Muscular endurance should be one of the cornerstones of any training program. The increased time under tension provided by muscular endurance (or ME) will give your muscles the ability to handle higher work loads and longer, more intense rides. The simple cornerstone principle of increasing the muscle's ability to provide energy under tension will also make your body more fatigue resistant and less likely to break down as you tackle longer, harder rides and races.  This fatigue resistance is important so you can increase your workload later in the season and perform more specific, targeted training intervals.

If you're not sure where to start building muscular endurance, try adding 1 day of 2×20 minutes at sweetspot intensity, 70 RPM or less to your training (8 minutes rest in between intervals.) In 4-6 weeks, you'll see a big difference in how strong your legs are after some harder rides.  If you want some help with building your muscular endurance, remember that ME is a cornerstone of my training programs.  It is the key to developing big fitness with my full season training solution and advanced full season training solution.

neuromuscular functional cycling base trainingFunctional Cycling Base Secret #4: Neuromuscular Development

Once you've trained your body to produce a lot of power through strength training in the gym and ME style intervals on the bike, you have to effectively apply that power to the pedals.  You need to be able to turn those pedals over quickly to put out more power and you do that by putting some time into neuromuscular development.  Neuromuscular development happens when you start challenging your body to coordinate muscle contractions and fire muscles in an efficient fashion.

Like ME work, neuromuscular development is crucial to effective training. If you want to go fast, you have two options to make more power: either spin the pedals faster or push the pedals harder.  OR….both!  The best time trialists in the world can push huge gears at incredible cadences.  Track racers push enormous gears at insane cadences sometimes.  It's no coincidence that they tend to be highly efficient riders who put out a lot of power: it takes practice.  I train neuromuscular efficiency drills in my base module and advanced base module as well as my full season training solutions to improve your pedaling efficiency and muscle fiber recruitment.  With that improved efficiency you'll see faster speeds with less fatigue, and you'll develop a smooth, supple pedal stroke that will utilize more of your muscle fibers during each pedal stroke.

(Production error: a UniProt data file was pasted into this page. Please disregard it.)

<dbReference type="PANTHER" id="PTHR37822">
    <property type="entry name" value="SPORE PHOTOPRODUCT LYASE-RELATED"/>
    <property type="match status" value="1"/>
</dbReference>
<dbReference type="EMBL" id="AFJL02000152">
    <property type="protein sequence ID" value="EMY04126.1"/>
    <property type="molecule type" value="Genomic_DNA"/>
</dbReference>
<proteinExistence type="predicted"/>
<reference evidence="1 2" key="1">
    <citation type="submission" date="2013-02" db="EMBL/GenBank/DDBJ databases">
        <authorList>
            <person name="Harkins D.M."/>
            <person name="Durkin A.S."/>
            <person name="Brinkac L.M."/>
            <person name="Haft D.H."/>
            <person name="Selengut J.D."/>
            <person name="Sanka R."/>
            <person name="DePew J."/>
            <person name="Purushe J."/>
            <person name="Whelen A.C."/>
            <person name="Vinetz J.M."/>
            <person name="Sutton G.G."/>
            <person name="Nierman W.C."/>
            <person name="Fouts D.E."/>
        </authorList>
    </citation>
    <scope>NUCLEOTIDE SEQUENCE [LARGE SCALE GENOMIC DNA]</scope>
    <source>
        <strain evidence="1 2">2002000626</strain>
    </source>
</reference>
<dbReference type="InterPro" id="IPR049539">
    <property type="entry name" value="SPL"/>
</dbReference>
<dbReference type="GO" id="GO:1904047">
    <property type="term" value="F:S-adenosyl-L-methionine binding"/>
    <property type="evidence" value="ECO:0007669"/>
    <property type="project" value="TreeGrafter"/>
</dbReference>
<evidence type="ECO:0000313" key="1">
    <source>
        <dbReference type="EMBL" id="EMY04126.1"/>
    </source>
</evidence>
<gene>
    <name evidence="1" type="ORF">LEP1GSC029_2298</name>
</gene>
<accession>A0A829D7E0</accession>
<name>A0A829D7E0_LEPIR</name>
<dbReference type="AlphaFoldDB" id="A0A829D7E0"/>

If you want to build that neuromuscular efficiency, try adding a day or two per week of 6×1 minute superspins to your workouts (1 minute rest between each interval.) You're looking to rev up a small gear to your maximum cadence (still in control, not bouncing on the saddle) and hold it there. Given 4 to 6 weeks of superspin training, you'll see your maximum cadence increase, your power will increase and you'll find yourself able to ride longer with less fatigue.  If you're not sure how to add neuromuscular work to your training, I can get that done for you with my base plan and advanced base plan.

Functional Cycling Base Secret #5: High Intensity Interval Training

As I talked about in Tailwind Coaching Podcast #66, high intensity interval training is essential to raise the ceiling on your fitness.  Without raising your fitness ceiling, you'll have no room to improve.  With all the interest in Functional Threshold Power and increasing it, many cyclists miss this most important aspect of high intensity interval work.

Physiological adaptation chartYou have to focus on raising your VO2 max (or the ceiling on your fitness) before you start trying to raise FTP, otherwise all those threshold intervals will get you nowhere. For example, if your FTP is simply a percentage of VO2 max, without raising your VO2 you can't continue to improve your FTP.

Unfortunately, VO2 max intervals aren't fun, but they do provide big gains in a short period of time (which is the perfect complement to your functional cycling base.) To round out your functional base training, work in one day of 3×8 minute intervals at 110% of your FTP (with 5 minutes rest between.)  You can even vary things a little bit and do 5×5 minute intervals at 115% FTP (4 minutes rest between.) These interval durations and intensities correlate well with the average length of many hill climbs, making them easy to plan into outdoor riding.  Suffer with these for 4-6 weeks you'll notice some definite improvement in hill climb times and FTP growth.

Now that you have the 5 secrets of functional cycling base training, what are you waiting for?  Add those workouts to your weekly training or check out my downloadable training plans or consider some one-on-one coaching to help you implement these techniques properly.  You can even take 25% off any of my training plans when you enter the discount code “BUILDMOREBASE” at checkout.  And don't forget to click the links on the left side of the page to share with your friends.

About the Author:

After graduating from Ithaca College with a degree in Exercise and Sport Science/Pharmacology, I continued my education with a doctorate of Chiropractic from New York Chiropractic College. As I progressed through my education, I was able to apply the concepts I learned in the lab to my own daily workouts and goals. At the time, I was following some of the principles of traditional coaching and getting mediocre results. Frustrated, I realized that if I could apply all my physiology, chemistry, nutrition and training knowledge, I could “build a better mousetrap” not just for my own training, but for other athletes. With this goal in mind, I started Tailwind Coaching, to help cyclists [with busy lives and limited training time] become stronger, faster, fitter and healthier. And while I may not be a ex-ProTour rider, an Olympic Coach or even a prolific race winner, I am something that most coaches are not: a regular guy just like you who has a job, a family and a desire to be a stronger cyclist.